Flabbergasted at actually bieng able to understand kanji :)

Do you ever just look at all the Kanji you are supposed to know and think - there is no way i could possibly know all of those? - and then you randomly flick through and to your amazement - you do !!! :smile: such a good feeling !
So glad i started using WANIKANI !!! :star_struck:


And the flipside of it is when you get annoyed while reading a sentence that has too many kana (such as children’s books) because even with the spaces it’s difficult to read without kanji.


Ikr! I love WaniKani so much. :two_hearts:


I love thinking about what Japanese looked like over a year ago when I could barely read any of it, compared to now. It’s amazing being able to look at almost any Japanese text I see now and be able to read most of it.


Hahah is this a reference/inside joke about RuPaul’s Drag Race?


Haha sorry, no. Just your regular shortened ‘I know, right’.

Anyhow, +1 for RuPaul!


Recently on reddit someone posted a link to a 昔話 and the first thing I thought was: isn’t there a version with kanji? This is just kana, it’s impossible to read!

That was definitely not a sentence I ever thought I would say. So far, that was my biggest “what the hell is happening to me?” moment since I started learning Japanese a year ago.Thank you, oh mighty :crabigator: :bowing_woman:


Heh… when I first start talking to a new language partner, they’re always surprised when I ask them to use kanji because it’s easier to read.


I agree! However, one exercise that I have done once or twice with this is to go to Aozora Bunko and look for a children’s story with only/mostly kana. Then, I try to transcribe the story from kana to kanji (except of course words usually written in kana). I’ve done this with あなうさピーターのはなし (Peter Rabbit), which has the additional benefit of already knowing the story in English.


I was thinking about this just the other day: In English we have most of the same concepts, but no “little pictures” to help out. Think about it: for the concept of “kill” there is the sort of Kun Y’omi “kill”, then there is a sort of On Y’omi “cide” that we make words out of, like suicide, homicide, genocide, etc. But we lack the kanji to help us visualize it, so we have to memorize these things. I’m sure those of us for whom English is our first language never thought of it like this.

…okay, i am avoiding work mostly…


Now grab a pen, and try to write some kanji without looking them up… and see the world crumble apart around you.

I know there’s the tree radical and two-face somewhere…


I’m actually fascinated with trying to write kanji by hand, I used this method to learn katakana/hiragana and can write them fluently although not as pretty as I’d like. But I realize that with computers/phones being the main mode of writing nowadays you don’t really NEED to know how to write Kanji by hand anymore.

All that being said as I get better (just started WaniKani, been doing duolingo for a couple of months) I’m still going to get a calligraphy set and practice writing kanji in a pretty manner!


Ha ! so true - even though i’m not great at reading, at lessons when the teacher asks us if we know what something she has written on the board means, i feel like asking her to write in Kanji ! cause otherwise i’m lost ! haha

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ha - yeah, i did start writing kanji out from the first 10 levels - then i realised i had a full time job and had to eat and sleep and wash. :wink:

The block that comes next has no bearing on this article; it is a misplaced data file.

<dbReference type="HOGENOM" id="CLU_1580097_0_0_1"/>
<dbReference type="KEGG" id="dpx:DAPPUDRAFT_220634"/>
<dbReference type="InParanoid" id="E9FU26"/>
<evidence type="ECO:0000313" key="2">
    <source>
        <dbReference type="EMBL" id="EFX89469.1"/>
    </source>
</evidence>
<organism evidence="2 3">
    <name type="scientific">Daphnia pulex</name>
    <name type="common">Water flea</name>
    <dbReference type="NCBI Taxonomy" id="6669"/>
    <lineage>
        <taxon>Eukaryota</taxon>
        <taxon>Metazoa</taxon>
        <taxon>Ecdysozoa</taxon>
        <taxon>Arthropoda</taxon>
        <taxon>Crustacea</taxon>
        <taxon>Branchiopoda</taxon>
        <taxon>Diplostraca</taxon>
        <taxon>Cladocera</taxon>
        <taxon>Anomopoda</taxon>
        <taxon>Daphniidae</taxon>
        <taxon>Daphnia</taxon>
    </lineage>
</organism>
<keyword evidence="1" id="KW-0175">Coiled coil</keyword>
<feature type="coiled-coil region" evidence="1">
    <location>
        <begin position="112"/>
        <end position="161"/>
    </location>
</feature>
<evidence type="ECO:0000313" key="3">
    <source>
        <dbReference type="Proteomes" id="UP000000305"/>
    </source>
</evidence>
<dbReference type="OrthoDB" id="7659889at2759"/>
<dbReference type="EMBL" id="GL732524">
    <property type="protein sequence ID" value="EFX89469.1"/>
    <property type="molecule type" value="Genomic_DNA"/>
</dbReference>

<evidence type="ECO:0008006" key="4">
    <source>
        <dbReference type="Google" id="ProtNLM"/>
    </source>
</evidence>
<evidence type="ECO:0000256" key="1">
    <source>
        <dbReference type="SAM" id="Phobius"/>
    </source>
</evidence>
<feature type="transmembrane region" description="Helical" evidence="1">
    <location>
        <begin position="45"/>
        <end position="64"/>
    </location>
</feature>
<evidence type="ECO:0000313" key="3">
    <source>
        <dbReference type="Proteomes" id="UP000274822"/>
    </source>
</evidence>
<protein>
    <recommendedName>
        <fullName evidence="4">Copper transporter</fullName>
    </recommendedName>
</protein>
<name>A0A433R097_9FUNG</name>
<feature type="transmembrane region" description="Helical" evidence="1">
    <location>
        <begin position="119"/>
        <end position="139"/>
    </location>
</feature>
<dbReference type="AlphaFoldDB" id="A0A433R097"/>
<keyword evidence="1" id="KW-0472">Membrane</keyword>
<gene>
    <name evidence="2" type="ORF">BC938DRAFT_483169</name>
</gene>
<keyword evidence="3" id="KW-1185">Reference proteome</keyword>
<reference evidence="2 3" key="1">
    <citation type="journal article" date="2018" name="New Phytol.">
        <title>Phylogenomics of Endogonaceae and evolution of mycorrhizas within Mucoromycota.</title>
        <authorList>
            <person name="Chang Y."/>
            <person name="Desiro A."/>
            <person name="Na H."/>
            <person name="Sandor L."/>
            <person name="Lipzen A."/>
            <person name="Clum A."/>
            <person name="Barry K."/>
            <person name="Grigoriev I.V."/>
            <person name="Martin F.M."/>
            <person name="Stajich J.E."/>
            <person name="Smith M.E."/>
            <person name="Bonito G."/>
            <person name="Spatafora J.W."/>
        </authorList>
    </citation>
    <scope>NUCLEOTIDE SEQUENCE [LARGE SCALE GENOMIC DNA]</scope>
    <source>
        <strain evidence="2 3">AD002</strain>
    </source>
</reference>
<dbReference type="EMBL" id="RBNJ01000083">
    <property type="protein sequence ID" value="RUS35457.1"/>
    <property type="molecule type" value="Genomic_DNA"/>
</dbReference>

Even though I just started WK, I’ve been studying Japanese for several years so I am not starting from zero with kanji. During my study abroad last year, I was designated the ‘reader’ in my group of friends because I knew the most kanji and easily read katakana. However, my experience is varied, some of my kanji was learned in classes while others were learned from just existing in Japan. I don’t always know all of the readings (occasionally I don’t know any of the readings, just the meaning). Often they were learned by rote memorization, which makes learning more advanced kanji even more difficult for me.

Today I did the vocab section for the first time and came across two words I didn’t already know (人口 and 人工). I was absolutely stunned when the words first popped up and I said the pronunciation without being told what they were, just from having learned the on-yomi already! That kinda blew my mind and makes me want to keep going.


I’m a bit of a lurker on these here forums but it has made me pretty happy to see others feeling the same as me. It’s amazing to see some Kanji “in the wild” (not all that rare in London) and have some vague idea as to what it means.

As someone in the age bracket of, oh, a bit over 25 (and then some), it’s been a long while since I’ve consciously attempted to learn something. So thanks to WaniKani and whoever’s behind it :slight_smile:


This is a great feeling for sure! Looking over at my bookshelf, seeing manga on there, being able to point to some and be like, “I’ve read that one, and that one, and this one” and it keeps going as I keep reading more and more. It’s wild and I love it :smiley:


“Kun y’ omi” reading for european languages is Latin and Ancient Greek. If you studied them you see that western European languages have most words coming from one or the other. Even if you didn’t study Latin and/or ancient Greek, you can still recognise some patterns (like “cide”, as you pointed out). We don’t have “pictures”, but there are stems that carry meaning, if you know the stems because you studied them, you can guess the meaning of words you’ve never seen before or understand in a deeper way the meaning of words you already know.


All this, and I’m liking having the kanji as a whole new level of inter-connectedness of a language.

If only Swift 4 was as fascinating…or even as related to its predecessors…

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